ComForCare Platform Could Grow to 20 Different Franchise Brands

A deal announced this week could be the first step in the creation of a family of senior care franchise businesses under a single private equity owner, The Riverside Company.

It’s similar to what Riverside has done in building the Dwyer Group, which is a platform of 17 trade service franchises, including Molly Maid, Mr. Rooter and Window Genie. They are united under the consumer-facing “Neighborly” brand.

New York-based Riverside made its first acquisition in the home care sector last July, investing in ComForCare. Based in Bloomfield Hills, Michigan, ComForCare has about 200 locations across the United States and brought in about $8.8 million in revenue in 2016. This week, The Riverside Company and ComForCare announced the acquisition of CarePatrol, describing the deal as an addition to the ComForCare platform. CarePatrol operates on a franchise model, providing in-person advisory and placement services for people moving into assisted living and other senior housing settings.


Look for the ComForCare platform to keep growing, with the addition of other franchises serving the needs of older Americans and others with caregiving needs.

“Riverside was very effective at growing the Dwyer Group worldwide, and I think when they looked at this space, they thought, wow, no one is serving the needs of aging adults with the idea of being a broad-based services company,” ComForCare CEO Steve Greenbaum told Home Health Care News. “There’s a lot of vision around this brand being synonymous with taking are of the needs of people, those who are aging or need care.”

Riverside Principal Steve Rice confirms that this is the strategy.


“There will be more of this,” he told HHCN. “[The idea] is to create a holistic franchisor offering the range of services every senior will need to live the best life possible.”

There are more than 20 types of franchise-based businesses that could potentially make sense for this platform and that are potential targets for acquisition, Greenbaum said.

Rice echoed that there are diverse options on the table. These include lawn care, handyman businesses and other services that help seniors stay at home, as well as moving companies that could help with the transition into other care settings, or estate sale services.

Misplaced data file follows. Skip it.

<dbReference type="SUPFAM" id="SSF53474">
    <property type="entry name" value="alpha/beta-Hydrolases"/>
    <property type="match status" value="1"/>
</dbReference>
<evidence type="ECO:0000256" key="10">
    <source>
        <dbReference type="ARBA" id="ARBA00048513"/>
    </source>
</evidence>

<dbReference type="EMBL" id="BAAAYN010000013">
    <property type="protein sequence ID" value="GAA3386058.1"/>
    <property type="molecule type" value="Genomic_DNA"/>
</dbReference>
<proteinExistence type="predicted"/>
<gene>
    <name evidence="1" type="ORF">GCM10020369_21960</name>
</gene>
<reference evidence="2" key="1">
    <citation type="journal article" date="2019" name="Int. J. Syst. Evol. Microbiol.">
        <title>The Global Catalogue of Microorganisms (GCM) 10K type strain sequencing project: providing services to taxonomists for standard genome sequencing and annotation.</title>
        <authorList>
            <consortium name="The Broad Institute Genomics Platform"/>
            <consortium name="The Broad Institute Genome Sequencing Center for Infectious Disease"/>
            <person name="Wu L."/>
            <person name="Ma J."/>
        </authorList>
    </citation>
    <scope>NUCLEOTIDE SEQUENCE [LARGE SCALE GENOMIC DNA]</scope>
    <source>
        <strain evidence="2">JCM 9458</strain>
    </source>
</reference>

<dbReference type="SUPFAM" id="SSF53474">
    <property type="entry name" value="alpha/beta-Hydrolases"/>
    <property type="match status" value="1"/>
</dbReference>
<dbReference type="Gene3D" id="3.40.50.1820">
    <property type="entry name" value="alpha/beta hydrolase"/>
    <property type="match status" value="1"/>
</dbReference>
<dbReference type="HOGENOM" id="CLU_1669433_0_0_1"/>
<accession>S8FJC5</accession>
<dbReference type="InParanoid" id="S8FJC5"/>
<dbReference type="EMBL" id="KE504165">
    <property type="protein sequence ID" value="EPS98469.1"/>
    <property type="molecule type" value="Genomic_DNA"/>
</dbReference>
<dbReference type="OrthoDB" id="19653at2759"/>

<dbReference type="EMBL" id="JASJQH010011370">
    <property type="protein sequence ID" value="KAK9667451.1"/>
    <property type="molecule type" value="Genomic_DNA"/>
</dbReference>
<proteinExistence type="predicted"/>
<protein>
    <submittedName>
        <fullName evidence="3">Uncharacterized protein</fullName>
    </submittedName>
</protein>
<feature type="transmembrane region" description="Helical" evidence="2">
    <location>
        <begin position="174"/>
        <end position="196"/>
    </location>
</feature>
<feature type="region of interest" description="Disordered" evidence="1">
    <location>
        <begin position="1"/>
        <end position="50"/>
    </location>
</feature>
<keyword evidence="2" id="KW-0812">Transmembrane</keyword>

Franchise companies are in a great position to serve this huge growth market because local owners understand the needs of their friends and neighbors, and having that trust is especially important for people in times of need, Rice and Greenbaum said.

Riverside is not disclosing the financial terms of the CarePatrol transaction or how much capital it is willing to invest to grow the platform, Rice said. CarePatrol’s management team and sellers are staying on and will continue to run the business, including founder and CEO Chuck Bongiovanni.

Pursuing synergies

In markets where there are both ComForCare and CarePatrol franchises, it’s common that the businesses already interact, Greenbaum noted. That’s because as home care clients age and their needs increase, they sometimes decide to move into a senior living setting and turn to CarePatrol for help.

The two are “complementary, non-competitive” businesses, Greenbaum said.

However, it is common for ComForCare to provide services to people living in assisted living or similar facilities. The companies are not concerned about conflicts of interest, with CarePatrol referring people to communities that have relationships with ComForCare, for example.

“[CarePatrol] is committed to finding the right facility to serve a client,” Greenbaum said.

Rice said that proper disclosures will be made as necessary to clients, as is customary given the “slightly overlapping spaces” the businesses occupy.

Both Rice and Greenbaum are excited about the synergies presented by the deal, such as the ability to strengthen ties to local health care providers, which are important referral sources for both ComForCare and CarePatrol.

Synergies likely will not extend as far as co-branding—for instance, having vehicles bearing both the ComForCare and CarePatrol logos, Rice said. That’s to maintain brand integrity and also makes sense because, at this point, there is no crossover between ownership of ComForCare and CarePatrol locations. In the future, if a market is identified as a good candidate to get a CarePatrol location, and there’s an existing ComForCare franchise there, that owner might be given the opportunity to open the CarePatrol, Rice said.

“You can imagine that taking on another franchise for our existing owners as being a natural extension for their business, so if they’re interested, it could make sense,” Rice said. “But the real leverage opportunity from the acquisition is having a larger organization, more capital for growth, consolidating under the sales function in terms of franchise sales, things like that.”

At the moment, there is relatively limited overlap between ComForCare’s footprint and the 150 CarePatrol locations. Increasing overlap will be one factor considered as the two companies continue to expand, but will not be determinative, Greenbaum said.

“I think what you’ll find is that strategically we’ll look to grow the brands in areas where we don’t have the right amount of coverage, but at the end of the day, we’ll be growing both brands independently and looking at opportunities to potentially create growth advantages for both sides … [to] broaden our reach and services,” he said.

Written by Tim Mullaney

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